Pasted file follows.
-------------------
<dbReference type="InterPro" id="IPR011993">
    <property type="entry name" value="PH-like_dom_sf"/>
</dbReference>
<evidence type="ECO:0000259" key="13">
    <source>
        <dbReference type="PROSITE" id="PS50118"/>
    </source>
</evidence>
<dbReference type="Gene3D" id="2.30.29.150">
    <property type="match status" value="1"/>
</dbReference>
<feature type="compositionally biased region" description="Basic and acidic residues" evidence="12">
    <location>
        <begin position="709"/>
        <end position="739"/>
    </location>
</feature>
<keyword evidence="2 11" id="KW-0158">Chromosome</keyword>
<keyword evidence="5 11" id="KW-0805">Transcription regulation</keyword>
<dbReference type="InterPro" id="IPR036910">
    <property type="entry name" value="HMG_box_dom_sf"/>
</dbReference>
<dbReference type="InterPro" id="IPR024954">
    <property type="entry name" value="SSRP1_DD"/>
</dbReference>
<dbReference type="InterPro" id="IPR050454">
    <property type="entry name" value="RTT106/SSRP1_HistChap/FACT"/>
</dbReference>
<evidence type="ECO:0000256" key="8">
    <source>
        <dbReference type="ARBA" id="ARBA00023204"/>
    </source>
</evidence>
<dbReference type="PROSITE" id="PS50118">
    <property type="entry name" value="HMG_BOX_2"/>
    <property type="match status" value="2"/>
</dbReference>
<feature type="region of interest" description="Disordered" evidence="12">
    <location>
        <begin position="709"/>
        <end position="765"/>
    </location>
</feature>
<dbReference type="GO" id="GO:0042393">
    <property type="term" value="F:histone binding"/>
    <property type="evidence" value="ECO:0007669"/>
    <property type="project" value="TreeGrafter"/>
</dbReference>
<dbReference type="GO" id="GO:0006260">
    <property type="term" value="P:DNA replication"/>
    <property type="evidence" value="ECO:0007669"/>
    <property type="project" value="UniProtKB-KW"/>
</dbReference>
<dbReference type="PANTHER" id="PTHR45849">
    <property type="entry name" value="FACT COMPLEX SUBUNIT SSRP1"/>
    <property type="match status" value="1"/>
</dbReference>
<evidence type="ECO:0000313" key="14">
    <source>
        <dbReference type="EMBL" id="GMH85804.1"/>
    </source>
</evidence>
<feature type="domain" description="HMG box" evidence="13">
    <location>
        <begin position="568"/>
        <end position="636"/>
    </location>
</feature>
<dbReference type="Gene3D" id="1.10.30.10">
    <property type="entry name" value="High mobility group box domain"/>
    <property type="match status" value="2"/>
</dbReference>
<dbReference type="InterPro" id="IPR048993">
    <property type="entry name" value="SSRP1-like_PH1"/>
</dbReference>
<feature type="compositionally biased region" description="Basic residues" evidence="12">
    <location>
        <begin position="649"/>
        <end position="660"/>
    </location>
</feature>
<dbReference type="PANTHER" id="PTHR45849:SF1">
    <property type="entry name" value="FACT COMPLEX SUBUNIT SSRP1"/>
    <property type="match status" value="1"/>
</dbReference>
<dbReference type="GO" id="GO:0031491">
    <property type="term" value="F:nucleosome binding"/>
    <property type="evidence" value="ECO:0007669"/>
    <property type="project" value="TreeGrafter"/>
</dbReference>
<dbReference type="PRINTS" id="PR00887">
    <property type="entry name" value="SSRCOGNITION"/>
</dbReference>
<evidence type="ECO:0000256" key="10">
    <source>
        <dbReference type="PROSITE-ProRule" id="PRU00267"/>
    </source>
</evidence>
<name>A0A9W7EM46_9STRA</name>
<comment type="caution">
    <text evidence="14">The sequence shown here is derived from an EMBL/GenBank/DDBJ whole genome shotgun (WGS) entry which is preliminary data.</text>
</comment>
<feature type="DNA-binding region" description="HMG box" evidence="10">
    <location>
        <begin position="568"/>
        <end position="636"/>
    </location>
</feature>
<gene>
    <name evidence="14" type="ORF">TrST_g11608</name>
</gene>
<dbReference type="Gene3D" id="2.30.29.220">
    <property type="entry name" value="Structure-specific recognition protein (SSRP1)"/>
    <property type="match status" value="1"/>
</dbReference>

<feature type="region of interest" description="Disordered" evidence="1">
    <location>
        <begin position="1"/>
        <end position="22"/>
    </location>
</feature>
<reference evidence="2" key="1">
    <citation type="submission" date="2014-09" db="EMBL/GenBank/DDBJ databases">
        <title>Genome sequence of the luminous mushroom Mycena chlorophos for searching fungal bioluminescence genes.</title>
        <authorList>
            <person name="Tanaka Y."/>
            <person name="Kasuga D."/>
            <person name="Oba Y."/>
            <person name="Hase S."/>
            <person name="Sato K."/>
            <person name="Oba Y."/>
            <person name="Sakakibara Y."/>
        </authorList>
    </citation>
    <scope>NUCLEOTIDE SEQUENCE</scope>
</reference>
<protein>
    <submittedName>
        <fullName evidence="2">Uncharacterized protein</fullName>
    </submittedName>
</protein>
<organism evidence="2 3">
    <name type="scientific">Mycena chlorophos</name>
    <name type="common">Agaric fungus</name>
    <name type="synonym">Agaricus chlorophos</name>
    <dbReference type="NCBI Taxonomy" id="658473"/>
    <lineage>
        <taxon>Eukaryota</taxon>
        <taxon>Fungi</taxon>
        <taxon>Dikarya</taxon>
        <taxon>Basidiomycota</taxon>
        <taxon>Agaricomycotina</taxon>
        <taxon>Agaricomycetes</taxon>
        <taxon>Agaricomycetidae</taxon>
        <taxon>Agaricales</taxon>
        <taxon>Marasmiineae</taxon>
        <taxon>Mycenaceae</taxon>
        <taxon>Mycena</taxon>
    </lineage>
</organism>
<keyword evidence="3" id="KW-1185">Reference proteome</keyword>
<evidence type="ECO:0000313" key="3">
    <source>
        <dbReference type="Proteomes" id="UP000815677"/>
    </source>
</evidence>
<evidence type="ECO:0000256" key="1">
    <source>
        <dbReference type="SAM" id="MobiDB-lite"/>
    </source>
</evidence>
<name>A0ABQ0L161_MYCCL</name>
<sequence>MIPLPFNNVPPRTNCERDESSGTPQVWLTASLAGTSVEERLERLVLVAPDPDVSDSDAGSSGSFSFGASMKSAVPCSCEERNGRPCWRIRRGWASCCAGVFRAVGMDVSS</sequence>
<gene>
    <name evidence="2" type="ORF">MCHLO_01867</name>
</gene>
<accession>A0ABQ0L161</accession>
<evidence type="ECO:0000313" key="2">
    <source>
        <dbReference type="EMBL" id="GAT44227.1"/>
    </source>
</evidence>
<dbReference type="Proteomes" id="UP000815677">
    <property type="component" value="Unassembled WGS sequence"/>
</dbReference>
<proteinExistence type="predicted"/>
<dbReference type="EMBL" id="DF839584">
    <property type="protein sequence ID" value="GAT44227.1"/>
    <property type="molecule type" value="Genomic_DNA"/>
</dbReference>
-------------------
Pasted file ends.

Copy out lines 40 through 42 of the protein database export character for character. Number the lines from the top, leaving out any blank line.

        <begin position="709"/>
        <end position="765"/>
    </location>